The gold scale worm was classified and named in 1939 by Charles Carmichael Arthur Monro of Scotland, a zoologist in the British Museum of Natural History.
Antarctic Scale Worm Appearance & Behavior
Antarctic scale worms (eulagisca gigantea) grow up to a giant 8 inches (20 cm) in length. They are virtually flat from their back to their abdomen. But across the back or abdomen the worms are up to 4 inches (10cm) wide.
These sea creatures have 40 body segments covered by 15 pairs of scales called elytra. Overall, their head is oval shaped. It features a tube proboscis that ends in a large pair of jaws with sharp teeth and a tearing bite. The head is about one-fourth the size of the rest of the body. This head retracts into the body when the worm is not feeding, much like a turtle’s head into its shell.
The worm’s body and head are grey-brown in color. Hundreds of yellow-gold bristles called chaete extend outward from its body in tufts on each side along its length. The color of the body and its protective scales help it hide in sediment on the sea floor. Its bristles help propel the worm through the water like legs along with movement of its scales. It also uses these movements to navigate along surfaces like the ocean floor and bury itself in the sediment.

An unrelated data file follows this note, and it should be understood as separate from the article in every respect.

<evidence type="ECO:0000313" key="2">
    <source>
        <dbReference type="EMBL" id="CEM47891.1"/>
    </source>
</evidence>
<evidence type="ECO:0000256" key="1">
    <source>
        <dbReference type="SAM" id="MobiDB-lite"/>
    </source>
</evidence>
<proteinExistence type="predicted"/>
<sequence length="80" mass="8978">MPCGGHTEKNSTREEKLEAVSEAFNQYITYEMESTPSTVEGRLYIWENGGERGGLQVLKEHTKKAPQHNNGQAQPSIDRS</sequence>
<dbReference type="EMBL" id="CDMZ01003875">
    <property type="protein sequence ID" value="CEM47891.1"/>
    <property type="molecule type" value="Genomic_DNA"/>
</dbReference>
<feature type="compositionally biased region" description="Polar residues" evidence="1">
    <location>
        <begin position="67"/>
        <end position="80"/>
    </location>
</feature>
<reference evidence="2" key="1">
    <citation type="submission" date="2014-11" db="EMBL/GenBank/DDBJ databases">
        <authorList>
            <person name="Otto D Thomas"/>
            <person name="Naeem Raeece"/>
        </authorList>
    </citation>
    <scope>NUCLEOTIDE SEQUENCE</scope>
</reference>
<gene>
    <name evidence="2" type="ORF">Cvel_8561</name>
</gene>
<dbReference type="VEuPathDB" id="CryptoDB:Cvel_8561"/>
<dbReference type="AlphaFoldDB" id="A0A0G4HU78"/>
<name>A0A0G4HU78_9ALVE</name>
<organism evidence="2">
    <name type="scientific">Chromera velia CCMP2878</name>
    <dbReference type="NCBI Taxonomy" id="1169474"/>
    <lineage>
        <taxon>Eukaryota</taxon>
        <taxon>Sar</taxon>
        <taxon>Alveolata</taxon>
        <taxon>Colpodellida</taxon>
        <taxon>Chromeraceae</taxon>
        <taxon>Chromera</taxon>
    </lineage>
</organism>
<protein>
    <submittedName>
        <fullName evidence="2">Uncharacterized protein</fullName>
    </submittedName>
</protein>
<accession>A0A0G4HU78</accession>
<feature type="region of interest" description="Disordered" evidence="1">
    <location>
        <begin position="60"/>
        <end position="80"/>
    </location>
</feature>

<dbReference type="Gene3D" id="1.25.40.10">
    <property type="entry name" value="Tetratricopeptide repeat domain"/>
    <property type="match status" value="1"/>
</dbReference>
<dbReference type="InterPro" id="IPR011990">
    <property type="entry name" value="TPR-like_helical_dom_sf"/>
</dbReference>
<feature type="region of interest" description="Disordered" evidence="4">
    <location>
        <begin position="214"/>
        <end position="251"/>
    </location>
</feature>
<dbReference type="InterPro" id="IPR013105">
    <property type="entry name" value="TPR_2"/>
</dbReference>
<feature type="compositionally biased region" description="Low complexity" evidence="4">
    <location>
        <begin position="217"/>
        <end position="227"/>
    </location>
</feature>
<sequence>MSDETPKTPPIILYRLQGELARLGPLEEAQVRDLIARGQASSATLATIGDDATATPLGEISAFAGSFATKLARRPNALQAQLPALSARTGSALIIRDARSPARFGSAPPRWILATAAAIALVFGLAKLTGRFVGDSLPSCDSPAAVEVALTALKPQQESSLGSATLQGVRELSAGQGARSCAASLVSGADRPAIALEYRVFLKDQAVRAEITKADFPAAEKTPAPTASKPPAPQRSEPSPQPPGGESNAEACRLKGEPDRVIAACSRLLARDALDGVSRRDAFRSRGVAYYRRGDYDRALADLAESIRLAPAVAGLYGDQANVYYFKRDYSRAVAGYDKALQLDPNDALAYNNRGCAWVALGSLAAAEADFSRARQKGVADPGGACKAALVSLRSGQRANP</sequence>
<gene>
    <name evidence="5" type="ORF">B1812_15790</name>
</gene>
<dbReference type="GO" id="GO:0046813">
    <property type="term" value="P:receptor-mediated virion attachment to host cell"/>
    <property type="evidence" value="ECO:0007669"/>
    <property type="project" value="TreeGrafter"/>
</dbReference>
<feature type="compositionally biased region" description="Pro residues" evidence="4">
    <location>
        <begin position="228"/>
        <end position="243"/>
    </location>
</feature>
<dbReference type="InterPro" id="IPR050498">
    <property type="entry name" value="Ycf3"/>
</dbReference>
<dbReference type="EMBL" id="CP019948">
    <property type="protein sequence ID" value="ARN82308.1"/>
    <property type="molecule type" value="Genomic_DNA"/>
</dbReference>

Antarctic scale worms (eulagisca gigantea) live solitary lives, except during reproduction. It is both defensive and aggressive, being a skilled predator of pantopoda sea spiders.
Antarctic Scale Worm Habitat
Antarctic golden worms (eulagisca gigantea) live deep in the Southern Ocean of Antarctica, along the ocean floor at depths of 1,706 to 2,198 feet (520 to 670 meters). They are a species discovered only in the past hundred years.
While little facts are known about them, it is clear that these scale worms are well-adapted to survival far below the polar ice. They are also known to live primarily on the ocean floor, burrowing slightly beneath the bottom surface to hide. There, they invisibly wait for sea spiders and other passing prey.
Antarctic Scale Worm Predators & Threats
Antarctic scale worms (eulagisca gigantea) are hunted by cock shrimp. Being carnivores themselves, the scale worms hunt sea spiders. Some researchers also believe that they are cannibals, eating other scale worms.
What eats Antarctic scale worms?
Cock shrimp are the biggest predator of Antarctic scale worms. These shrimp share a habitat with the worms and typically look for opportunities to strike an unsuspecting worm passing by. The shrimp uses its front spear, called a telson, to stab its prey. This telson has seven pair of spikes that work much like knives.
What does the Antarctic scale worm eat?
Antarctic scale worms (eulagisca gigantea) are known to prefer pantopoda sea spiders as a major part of their diet. The ocean-dwelling spiders are much like those found on land with eight legs and a round body. Researchers also think that the worms eat their own kind, possibly being cannibalistic.